By Danielle Abdon
In this blog post, I would like talk about a topic we have been discussing at the DSC recently—and that has come up in relationship to one of my past projects as well. During the summer of 2014, I was a graduate research assistant at the DSC, and the goal of my summer project was to show the urban development of Piazza San Marco in Venice through time. At the time, I blogged on this project and the models that inspired me when creating these reconstructions.
In summary, my project focused on the digital reconstruction of Piazza San Marco and its surrounding buildings from the ninth until the nineteenth century. In order to do that, I used published diagrams (Vio 1994) illustrating the urban development of the space through time, and from those I created 3D models on SketchUp. Below you can see an example showing the space in the ninth century from two different views.
Figure 1. Digital Reconstruction of Piazza San Marco in the ninth century.
Model created by Danielle Abdon Guimaraes©
My interest in the urban development of this space stems from my research on the Ospedale di San Marco, a shelter for pilgrims built in the tenth. In my senior thesis, I researched Dogaressa Alucia da Prata Zen’s involvement with the thirteenth-century expansion of the institution. Since the hospital was destroyed in the sixteenth century when the Piazza was completely remodeled, these digital models helped me understand how the space and the relationship between buildings changed through time.
Figure 2. Gentile Bellini, Procession in Piazza San Marco, 1496.
Red arrow indicates the facade of the Ospedale di San Marco
Because my focus was on the space, and not on architectural details or the interior of buildings, I opted for a simple design in my final models, with the buildings appearing as gray blocks. I made that decision because I did not have enough information about the buildings to create extremely accurate visual representations, and also because that would have significantly increased the time I spent on each reconstruction. Most important, a more sophisticated model would not have changed how we perceive the urban development of the space from these reconstructions. While I based this approach on my objectives and research questions, people frequently question some of these decisions, such as the simplicity of the models, the lack of architectural details, texture, etc.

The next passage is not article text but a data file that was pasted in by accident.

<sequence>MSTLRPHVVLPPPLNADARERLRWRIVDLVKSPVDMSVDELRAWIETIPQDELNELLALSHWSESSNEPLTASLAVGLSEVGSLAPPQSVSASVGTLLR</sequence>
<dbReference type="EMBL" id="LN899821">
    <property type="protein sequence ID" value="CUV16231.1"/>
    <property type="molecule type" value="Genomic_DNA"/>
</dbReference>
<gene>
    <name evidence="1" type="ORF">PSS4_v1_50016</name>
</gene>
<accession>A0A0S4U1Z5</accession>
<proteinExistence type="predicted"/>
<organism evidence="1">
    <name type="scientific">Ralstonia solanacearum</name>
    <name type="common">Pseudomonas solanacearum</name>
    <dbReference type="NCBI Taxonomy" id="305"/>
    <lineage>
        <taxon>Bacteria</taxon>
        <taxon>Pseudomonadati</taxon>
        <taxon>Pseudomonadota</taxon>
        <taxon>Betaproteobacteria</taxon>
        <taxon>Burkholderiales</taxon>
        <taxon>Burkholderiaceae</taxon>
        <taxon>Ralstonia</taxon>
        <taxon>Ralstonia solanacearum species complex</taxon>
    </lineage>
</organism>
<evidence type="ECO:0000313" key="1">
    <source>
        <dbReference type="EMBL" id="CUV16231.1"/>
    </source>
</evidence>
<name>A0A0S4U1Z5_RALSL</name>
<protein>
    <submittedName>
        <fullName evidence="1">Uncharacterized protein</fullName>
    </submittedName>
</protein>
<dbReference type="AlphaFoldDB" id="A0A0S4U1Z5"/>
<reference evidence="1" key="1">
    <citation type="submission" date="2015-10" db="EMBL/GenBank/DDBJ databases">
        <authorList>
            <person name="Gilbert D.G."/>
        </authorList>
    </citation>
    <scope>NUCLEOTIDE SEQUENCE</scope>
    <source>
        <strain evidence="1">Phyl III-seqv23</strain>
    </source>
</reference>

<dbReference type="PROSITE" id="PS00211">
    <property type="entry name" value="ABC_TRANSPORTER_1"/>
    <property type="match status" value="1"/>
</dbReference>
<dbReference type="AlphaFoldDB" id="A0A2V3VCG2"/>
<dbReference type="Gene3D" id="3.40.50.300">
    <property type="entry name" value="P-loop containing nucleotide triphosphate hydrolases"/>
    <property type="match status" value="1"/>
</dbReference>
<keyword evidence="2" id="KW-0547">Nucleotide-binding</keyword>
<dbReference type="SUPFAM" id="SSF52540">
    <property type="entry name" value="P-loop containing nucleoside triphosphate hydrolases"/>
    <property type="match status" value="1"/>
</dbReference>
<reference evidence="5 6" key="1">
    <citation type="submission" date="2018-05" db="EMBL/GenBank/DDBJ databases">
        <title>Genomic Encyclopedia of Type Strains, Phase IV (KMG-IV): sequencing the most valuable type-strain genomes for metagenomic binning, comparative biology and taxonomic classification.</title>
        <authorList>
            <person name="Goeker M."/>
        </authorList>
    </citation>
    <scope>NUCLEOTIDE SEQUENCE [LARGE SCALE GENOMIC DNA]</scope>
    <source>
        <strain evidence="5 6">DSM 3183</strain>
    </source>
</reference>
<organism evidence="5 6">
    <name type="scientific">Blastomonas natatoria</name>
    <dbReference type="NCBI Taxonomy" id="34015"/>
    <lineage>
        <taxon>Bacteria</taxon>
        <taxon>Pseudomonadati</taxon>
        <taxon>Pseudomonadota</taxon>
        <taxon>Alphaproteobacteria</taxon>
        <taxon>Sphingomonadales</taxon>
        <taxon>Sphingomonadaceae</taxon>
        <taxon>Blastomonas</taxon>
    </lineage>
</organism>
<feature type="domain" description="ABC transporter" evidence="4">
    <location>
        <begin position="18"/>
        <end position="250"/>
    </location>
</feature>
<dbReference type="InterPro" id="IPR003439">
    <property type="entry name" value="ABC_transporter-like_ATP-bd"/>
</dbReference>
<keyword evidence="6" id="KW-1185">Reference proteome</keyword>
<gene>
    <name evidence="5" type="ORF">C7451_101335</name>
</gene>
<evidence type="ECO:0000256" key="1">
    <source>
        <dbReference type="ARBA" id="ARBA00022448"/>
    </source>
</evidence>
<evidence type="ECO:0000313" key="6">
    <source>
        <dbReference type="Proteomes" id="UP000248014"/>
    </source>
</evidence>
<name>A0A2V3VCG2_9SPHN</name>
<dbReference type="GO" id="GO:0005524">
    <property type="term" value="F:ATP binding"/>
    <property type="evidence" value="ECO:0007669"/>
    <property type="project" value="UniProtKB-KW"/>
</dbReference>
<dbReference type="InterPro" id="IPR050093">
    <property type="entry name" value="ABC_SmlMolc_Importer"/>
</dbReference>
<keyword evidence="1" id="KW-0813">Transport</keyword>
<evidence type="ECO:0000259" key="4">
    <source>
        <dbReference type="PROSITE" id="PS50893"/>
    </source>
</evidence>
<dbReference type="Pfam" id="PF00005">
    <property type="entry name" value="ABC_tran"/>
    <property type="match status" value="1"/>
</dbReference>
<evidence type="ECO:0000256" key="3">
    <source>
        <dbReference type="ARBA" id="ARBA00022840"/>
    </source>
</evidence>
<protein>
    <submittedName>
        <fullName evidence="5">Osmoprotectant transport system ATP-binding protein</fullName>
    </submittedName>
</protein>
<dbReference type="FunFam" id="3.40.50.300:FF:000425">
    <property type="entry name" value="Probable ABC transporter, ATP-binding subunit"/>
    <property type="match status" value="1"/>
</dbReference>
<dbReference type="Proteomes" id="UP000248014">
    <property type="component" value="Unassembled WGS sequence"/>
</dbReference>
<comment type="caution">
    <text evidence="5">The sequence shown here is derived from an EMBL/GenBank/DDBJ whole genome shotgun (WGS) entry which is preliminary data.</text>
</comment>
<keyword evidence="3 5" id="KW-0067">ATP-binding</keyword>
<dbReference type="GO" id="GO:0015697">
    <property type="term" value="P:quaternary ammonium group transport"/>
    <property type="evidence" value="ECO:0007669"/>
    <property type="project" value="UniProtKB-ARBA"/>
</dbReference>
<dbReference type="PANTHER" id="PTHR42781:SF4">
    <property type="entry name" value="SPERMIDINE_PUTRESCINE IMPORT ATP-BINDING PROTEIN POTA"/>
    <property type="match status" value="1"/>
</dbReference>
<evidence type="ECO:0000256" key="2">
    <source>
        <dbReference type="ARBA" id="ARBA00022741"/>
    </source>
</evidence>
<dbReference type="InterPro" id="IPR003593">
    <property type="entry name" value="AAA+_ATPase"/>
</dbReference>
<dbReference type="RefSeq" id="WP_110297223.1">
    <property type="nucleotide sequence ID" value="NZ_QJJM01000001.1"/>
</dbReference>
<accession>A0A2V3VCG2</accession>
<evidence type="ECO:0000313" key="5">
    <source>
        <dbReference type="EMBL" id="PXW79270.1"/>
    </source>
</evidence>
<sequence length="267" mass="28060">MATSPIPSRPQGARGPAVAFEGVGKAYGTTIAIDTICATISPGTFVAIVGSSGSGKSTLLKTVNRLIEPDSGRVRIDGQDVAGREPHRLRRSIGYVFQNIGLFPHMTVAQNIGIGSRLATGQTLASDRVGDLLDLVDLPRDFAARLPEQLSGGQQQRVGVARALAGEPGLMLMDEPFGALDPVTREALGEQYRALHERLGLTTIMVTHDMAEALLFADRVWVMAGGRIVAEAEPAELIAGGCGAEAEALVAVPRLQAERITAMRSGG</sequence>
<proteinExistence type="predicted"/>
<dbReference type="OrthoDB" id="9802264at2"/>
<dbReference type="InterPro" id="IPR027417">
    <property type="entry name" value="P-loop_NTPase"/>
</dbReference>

These are valid questions, and they point to larger issues associated with digital reconstructions. There is a great variety of projects available that involve 3D models of historical buildings, but the level of detail and sophistication between them vary significantly. These variations generate interesting points for discussion. First, in most reconstructions, decisions have to be made about data that we do not have, such as lack of information about architectural details or precise measurements of buildings. While it might not look great, sometimes lack of detail in a reconstruction means higher historical accuracy. Another issue can be the level of visual sophistication of 3D models. For example, there will always be a difference in the time and financial investment that a one-person project receives in comparison to an institutional one, and that will most certainly be reflected in the appearance of the final project.
Lately, Kaelin Jewell, fellow art history PhD student and research assistant at the DSC, and I have been discussing these issues, primarily concentrating on users’ experience of digital reconstructions considering these choices. To what extent should digital humanists working with 3D reconstructions worry about the appearance of their final projects? How far can we ‘push’ the limited information we have on historical buildings? Although I do not have answers to these questions, it is helpful to think about them not only when creating 3D historical models, but also when looking at projects that involve them.
Reference: Ettore Vio. “Le trasformazioni urbane dell’area Marciana.” In Le Procuratie Vecchie in Piazza San Marco, 59-110. Rome: Editalia, 1994.